Dundalk say that everyone at the club are working to ensure there is a family friendly and inclusive environment at the club. They also take all forms of discriminatory abuse seriously and won’t stand for that type of behaviour.

The person involved contacted the club and the Murphy family. The person apologized unreservedly for his actions. Dundalk FC Chief Operating Officer Martin Connolly says that having spoken to The individual concerned, both the club and Zoe’s family believe the apology Is genuine and the incident out of character.

Mr Connolly says the individual agreed with him that he will work with the club and educate himself about Zoe’s condition, Cerebral Palsy, and those with similar disabilities. Martin said that the club look forward to Zoe leading the team out for the game against UCD on 1st April.

The club also condemned the behaviour of certain individuals who threw flares and smoke bomb onto the pitch, causing the game to be stopped. The club also condemned those who ran on the pitch at the end of the game to confront Drogheda United supporters.

The club say they are now facing a substantial fine by the FAI. Dundalk FC say where identified they will support and impose the strongest possible sanctions against those so-called supporters.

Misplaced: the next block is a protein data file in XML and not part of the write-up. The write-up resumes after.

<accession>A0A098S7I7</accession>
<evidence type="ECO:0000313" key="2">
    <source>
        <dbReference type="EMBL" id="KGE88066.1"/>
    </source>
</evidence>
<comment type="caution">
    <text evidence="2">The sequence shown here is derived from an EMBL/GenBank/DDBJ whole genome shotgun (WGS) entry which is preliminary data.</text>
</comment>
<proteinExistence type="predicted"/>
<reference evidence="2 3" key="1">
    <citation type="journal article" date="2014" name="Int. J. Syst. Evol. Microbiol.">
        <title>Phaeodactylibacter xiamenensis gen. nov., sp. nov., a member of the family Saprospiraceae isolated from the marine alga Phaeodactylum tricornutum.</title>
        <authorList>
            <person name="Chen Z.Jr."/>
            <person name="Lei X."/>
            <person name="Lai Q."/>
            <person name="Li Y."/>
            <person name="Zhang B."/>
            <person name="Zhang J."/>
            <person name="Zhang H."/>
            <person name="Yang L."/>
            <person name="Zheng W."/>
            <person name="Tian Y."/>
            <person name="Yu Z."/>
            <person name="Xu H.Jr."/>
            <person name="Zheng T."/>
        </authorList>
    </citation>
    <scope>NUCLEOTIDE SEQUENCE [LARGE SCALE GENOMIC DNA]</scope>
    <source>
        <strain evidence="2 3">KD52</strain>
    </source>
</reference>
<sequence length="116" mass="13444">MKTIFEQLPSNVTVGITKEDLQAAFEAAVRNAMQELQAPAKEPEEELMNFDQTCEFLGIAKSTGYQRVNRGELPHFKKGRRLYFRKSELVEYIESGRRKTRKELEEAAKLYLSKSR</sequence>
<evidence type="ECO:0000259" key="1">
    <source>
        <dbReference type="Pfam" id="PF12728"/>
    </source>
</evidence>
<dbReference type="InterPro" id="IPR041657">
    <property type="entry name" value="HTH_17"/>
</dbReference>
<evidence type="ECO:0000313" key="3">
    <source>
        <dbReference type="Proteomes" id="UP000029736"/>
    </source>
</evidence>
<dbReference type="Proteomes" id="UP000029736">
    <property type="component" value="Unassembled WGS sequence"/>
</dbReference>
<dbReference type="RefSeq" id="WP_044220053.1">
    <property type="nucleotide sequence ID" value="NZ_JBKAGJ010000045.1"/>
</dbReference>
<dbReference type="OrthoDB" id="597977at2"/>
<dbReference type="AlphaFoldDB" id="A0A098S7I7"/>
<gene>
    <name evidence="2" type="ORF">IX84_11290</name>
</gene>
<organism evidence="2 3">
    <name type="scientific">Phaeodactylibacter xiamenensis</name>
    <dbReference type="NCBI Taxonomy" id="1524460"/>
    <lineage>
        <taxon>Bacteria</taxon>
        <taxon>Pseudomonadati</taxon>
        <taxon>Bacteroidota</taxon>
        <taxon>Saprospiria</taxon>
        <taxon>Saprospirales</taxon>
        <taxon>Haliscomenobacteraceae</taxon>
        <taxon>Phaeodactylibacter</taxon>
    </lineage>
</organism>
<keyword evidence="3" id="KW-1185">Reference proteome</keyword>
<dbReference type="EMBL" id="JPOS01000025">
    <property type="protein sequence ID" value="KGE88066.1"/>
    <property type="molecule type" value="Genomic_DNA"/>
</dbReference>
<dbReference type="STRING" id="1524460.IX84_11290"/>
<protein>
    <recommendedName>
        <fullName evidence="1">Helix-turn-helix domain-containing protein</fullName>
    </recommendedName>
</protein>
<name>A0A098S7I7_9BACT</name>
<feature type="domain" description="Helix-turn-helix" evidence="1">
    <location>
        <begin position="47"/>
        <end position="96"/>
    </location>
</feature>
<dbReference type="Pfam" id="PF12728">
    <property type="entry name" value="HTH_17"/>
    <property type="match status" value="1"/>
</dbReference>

Martin Connolly says that supporters have a right to attend matches without running the risk of abuse or serious injury from smoke bombs or flares.

He added it was regrettable the incidents overshadowed another wonderful turnout and display of support at Head in The Game Park in Drogheda.

In fairness to Drogheda United their security people moved in very quickly with Gardai as soon as it had begun. The incident was over within a minute or two. But Drogheda United have questions to answer over how easily their fans got over to the Dundalk fans. And so quickly too.

While the authorities at United Park must be commended for how they dealt with the problem as it happened, It should never have occurred. I have been going to local derbies between Dundalk and Drogheda at United Park for years.

I have never ever witnessed one set of supporters invade the pitch and get so close to the opposing supporters in this ground, let alone attack them with missiles. Sadly some Dundalk fans responded disgracefully by engaging in a brawl on the pitch.